MOUNT PLEASANT, S.C. (AP) -- Donald Trump is standing by his call to block Muslims from entering the United States, even as the idea draws condemnation from rival Republican presidential candidates, party leaders and others as un-American and potentially dangerous.
"I don't care about them," Trump told CNN Tuesday in a telephone interview, when asked about denunciation by GOP leaders. "I'm doing what's right."
Trump's call on Monday for a "total and complete shutdown of Muslims entering the United States" has drawn an unusually forceful level of rebuke from across the nation and abroad.
British Prime Minister David Cameron slammed it as "divisive, unhelpful and quite simply wrong." Muslims in the United States and around the world denounced it as unconstitutional, offensive or both. The front page of The Philadelphia Daily News featured a photo of Trump holding his right hand out as if in a Nazi salute with the headline "The New Furor."
Harry Potter author J.K. Rowling decried Trump on Twitter as worse than her fictional villain Lord Voldemort.
"This is not conservatism," Republican House Speaker Paul Ryan told reporters after a closed-door GOP caucus meeting. "What was proposed yesterday is not what this party stands for, and more importantly it's not what this country stands for."
But Trump, who appears to revel in controversy, didn't back down, saying that banning Muslims "until our country's representatives can figure out what the hell is going on" is warranted after last month's attacks by Muslim extremists in Paris and last week's shootings in San Bernardino, California, that killed 14.
"We are now at war," Trump said, adding: "We have a president who doesn't want to say that."
Trump's proposed ban would apply to immigrants and visitors alike, a sweeping prohibition affecting adherents of a religion practiced by more than a billion people worldwide. The current Republican front-runner announced his plan to cheers and applause at a Monday evening rally in South Carolina.
Trump clarified in a round of television interviews Tuesday that his proposed ban would not apply to American citizens traveling abroad and would allow exemptions for certain people, including the leaders of Middle Eastern countries.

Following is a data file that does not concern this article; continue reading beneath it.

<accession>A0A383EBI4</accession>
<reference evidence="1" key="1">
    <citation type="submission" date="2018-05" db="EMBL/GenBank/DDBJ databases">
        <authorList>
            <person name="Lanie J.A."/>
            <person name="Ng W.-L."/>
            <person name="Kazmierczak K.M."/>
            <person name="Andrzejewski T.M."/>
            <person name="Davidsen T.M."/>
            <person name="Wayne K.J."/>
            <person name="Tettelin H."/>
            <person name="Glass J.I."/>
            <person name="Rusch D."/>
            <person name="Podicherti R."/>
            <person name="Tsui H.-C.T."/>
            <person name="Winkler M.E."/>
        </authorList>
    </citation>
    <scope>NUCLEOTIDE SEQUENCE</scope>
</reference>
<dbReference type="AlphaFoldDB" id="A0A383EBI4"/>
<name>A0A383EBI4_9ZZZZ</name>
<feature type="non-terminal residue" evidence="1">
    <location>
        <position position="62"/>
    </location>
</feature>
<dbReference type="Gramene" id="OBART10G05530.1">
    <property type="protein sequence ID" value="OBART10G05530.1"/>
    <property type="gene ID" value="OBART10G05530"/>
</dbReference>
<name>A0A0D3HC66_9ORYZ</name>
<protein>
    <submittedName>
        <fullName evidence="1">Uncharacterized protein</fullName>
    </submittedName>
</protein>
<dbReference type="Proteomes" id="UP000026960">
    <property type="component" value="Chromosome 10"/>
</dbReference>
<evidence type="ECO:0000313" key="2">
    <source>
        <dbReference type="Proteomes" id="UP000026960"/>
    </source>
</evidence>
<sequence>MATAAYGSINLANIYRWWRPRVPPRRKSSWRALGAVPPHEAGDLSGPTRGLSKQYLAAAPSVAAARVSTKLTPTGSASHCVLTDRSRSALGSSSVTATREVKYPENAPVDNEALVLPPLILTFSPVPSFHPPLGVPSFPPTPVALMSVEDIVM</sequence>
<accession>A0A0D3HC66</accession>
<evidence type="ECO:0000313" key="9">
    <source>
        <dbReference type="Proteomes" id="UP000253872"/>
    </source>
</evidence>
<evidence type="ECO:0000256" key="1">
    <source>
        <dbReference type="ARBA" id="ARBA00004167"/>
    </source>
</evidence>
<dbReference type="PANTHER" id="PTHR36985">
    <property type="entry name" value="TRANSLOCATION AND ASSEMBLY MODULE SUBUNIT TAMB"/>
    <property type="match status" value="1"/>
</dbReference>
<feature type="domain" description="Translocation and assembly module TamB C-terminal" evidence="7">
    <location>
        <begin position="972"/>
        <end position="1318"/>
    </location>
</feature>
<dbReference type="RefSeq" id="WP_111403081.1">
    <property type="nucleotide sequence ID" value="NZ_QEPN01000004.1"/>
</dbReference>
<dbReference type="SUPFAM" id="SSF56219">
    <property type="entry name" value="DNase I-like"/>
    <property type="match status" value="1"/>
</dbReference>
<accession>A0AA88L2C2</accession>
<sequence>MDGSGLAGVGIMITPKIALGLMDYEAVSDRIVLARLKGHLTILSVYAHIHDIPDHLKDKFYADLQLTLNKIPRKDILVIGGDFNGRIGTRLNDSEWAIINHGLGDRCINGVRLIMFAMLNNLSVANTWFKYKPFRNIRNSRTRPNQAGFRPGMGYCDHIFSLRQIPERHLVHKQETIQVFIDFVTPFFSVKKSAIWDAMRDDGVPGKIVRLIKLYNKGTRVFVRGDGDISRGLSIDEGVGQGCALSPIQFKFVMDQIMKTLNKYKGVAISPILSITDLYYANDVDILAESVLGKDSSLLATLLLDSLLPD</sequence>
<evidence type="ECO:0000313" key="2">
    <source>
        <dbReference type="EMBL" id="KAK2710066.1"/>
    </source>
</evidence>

Since the Nov. 13 attacks in Paris that killed 130 people and wounded hundreds, some other Republican presidential contenders have proposed restrictions on refugees and tighter surveillance in the U.S. But their proposals have not gone nearly as far.
Sen. Lindsey Graham said Trump's rhetoric risked inflaming tensions in the Middle East, playing into the recruiting strategy of Islamic State militants, who have framed their battle as a war between Islam and the West.
"He's putting our soldiers and diplomats at risk, he's empowering the enemy," said Graham, another GOP presidential contender, in an interview with CNN. Trump, he said, is making new enemies of people "who came to our side in Iraq and Afghanistan and who are under siege in their own countries."
"It basically becomes a death sentence for them," he added.
Trump's proposal has also drawn criticism from legal experts who challenge its constitutionality and feasibility.
Leti Volpp, a University of California expert on immigration law, said, "Excluding almost a quarter of the world's population from setting foot in the United States based solely upon their religious identity would never pass constitutional muster."
At the White House, press secretary Josh Earnest lambasted Trump as a "carnival barker" and called on his rivals to denounce their fellow candidate.
"What he said is disqualifying," Earnest said. "Any Republican who's too fearful of the Republican base to admit it has no business serving as president, either."